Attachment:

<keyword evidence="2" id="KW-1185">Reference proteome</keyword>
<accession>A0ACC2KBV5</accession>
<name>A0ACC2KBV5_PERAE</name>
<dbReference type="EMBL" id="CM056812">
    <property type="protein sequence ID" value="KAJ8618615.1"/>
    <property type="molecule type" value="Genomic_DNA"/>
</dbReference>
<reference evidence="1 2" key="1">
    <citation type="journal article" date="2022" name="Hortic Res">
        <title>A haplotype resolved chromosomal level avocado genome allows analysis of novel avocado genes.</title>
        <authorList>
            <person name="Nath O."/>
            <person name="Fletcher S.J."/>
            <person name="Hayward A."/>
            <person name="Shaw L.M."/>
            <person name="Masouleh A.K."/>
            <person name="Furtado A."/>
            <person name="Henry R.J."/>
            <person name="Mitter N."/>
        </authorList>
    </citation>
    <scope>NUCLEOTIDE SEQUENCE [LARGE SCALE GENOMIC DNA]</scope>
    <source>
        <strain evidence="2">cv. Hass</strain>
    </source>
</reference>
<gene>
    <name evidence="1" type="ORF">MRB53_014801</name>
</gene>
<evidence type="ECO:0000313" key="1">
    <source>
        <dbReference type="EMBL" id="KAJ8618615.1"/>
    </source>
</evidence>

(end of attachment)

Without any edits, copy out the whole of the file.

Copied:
<keyword evidence="2" id="KW-1185">Reference proteome</keyword>
<accession>A0ACC2KBV5</accession>
<name>A0ACC2KBV5_PERAE</name>
<dbReference type="EMBL" id="CM056812">
    <property type="protein sequence ID" value="KAJ8618615.1"/>
    <property type="molecule type" value="Genomic_DNA"/>
</dbReference>
<reference evidence="1 2" key="1">
    <citation type="journal article" date="2022" name="Hortic Res">
        <title>A haplotype resolved chromosomal level avocado genome allows analysis of novel avocado genes.</title>
        <authorList>
            <person name="Nath O."/>
            <person name="Fletcher S.J."/>
            <person name="Hayward A."/>
            <person name="Shaw L.M."/>
            <person name="Masouleh A.K."/>
            <person name="Furtado A."/>
            <person name="Henry R.J."/>
            <person name="Mitter N."/>
        </authorList>
    </citation>
    <scope>NUCLEOTIDE SEQUENCE [LARGE SCALE GENOMIC DNA]</scope>
    <source>
        <strain evidence="2">cv. Hass</strain>
    </source>
</reference>
<gene>
    <name evidence="1" type="ORF">MRB53_014801</name>
</gene>
<evidence type="ECO:0000313" key="1">
    <source>
        <dbReference type="EMBL" id="KAJ8618615.1"/>
    </source>
</evidence>